Sunday, December 1, 2013

A Fancy Kitchen

I’ve been working on todays post for a while. I wanted to take my time and really think about my kitchen appliances. With the holidays around it got me wanting to finish this up, mostly because I do try and score new kitchen items as gifts and I figured others might be doing the same.
When I first peered into the world of raw foods I felt very lacking. Not in my kitchen skills but in my kitchen appliances. How could I ever make flax crackers without a dehydrator? How could I make cashew cheese without a high power blender? There is nothing a little ingenuity and good old-fashioned elbow grease can't cook. I would love to have a fancy kitchen; a stand alone mixer, a dehydrator, a blender that can make soup and ice cream. Hell at this point I'd feel pretty fancy with a cookie sheet (yeah I don't have one of those either). I'm not cooking over a campfire with a clay pot I made myself (all though that kind of sounds delicious), but I do have pretty minimal kitchen accouterments. So here is my guide to a minimalist’s kitchen and what you can and cannot do without.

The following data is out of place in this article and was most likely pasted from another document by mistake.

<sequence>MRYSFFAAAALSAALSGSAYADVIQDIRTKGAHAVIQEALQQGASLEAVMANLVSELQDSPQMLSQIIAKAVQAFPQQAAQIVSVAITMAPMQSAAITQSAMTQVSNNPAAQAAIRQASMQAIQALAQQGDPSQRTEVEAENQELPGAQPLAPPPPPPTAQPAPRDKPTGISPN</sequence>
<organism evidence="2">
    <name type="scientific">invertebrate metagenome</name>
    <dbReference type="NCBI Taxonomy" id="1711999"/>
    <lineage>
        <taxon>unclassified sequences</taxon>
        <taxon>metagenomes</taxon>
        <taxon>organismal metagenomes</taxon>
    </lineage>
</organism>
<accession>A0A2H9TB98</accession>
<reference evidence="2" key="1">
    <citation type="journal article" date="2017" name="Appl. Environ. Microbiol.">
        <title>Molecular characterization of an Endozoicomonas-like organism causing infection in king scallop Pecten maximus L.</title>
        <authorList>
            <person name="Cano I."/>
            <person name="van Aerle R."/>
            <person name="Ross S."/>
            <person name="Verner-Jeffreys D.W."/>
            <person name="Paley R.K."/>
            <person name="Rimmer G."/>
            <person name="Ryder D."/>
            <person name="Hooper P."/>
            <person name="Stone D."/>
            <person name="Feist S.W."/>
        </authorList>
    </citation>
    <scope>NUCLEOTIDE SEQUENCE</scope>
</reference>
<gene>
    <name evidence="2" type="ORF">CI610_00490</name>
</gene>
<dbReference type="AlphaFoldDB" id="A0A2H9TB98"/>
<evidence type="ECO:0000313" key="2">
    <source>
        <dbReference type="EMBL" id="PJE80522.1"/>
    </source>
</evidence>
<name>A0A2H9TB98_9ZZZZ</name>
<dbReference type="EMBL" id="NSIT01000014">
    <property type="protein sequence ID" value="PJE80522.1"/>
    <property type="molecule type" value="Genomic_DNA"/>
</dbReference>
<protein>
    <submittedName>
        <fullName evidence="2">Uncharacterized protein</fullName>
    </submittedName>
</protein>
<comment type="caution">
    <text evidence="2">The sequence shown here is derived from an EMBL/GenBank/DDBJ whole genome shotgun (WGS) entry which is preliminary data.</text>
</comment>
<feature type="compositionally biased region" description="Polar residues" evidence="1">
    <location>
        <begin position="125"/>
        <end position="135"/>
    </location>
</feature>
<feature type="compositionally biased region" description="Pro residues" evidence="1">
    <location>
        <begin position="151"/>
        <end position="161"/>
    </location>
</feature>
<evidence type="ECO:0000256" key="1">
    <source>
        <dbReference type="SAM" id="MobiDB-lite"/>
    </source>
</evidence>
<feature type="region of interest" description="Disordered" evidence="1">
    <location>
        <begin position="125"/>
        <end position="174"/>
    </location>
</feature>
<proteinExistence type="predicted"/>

Non-Essentials (But feel free to splurge!)

Lets start with that shmancy blender. A nice quality one can easily cost you $400 and up. I'm not denying its awesomeness. I’ve had the pleasure of working at an establishment with one for years. It is great for smoothies, quick soups, and grinding seeds or making nut milks. It is also completely unnecessary. You can get by with a small blender or even a Bullet (we joked so much when we got one as a wedding gift but we've actually used it constantly the past couple of years). The trick to having a not high-powered blender is to do your prep work. If you want a carrot in your smoothie then chop it up pretty good first. If you want to grind flax, do it in small batches. When making nut milks soak for a little extra time and do small batches. I have not actually come across anything I can’t do with my tiny blender that I could do with a nice one.
Another high-ticket kitchen item is a stand-alone mixer. I actually made sure I got one of these as a wedding present, however I don’t use it often right now because our kitchen is so small and there is zero counter space. These are great for, well, mixing and kneading dough. I’ve seen some really nice one’s with attachments that make pasta! Again though, I haven’t encountered anything that you have to use this for. I even make homemade marshmallows by just whisking them (I also count this as and upper body workout), the same goes for whipping cream or mixing cakes, and even kneading dough. All can be done by hand provided you have the strength. If you are arthritic or have another ailment that would prevent you from hand whipping something then you should definitely invest in one of these. You don’t have to go for the top brand and often you can find a good one at a second hand shop. If you are up to the challenge then buy yourself a nice sturdy whisk.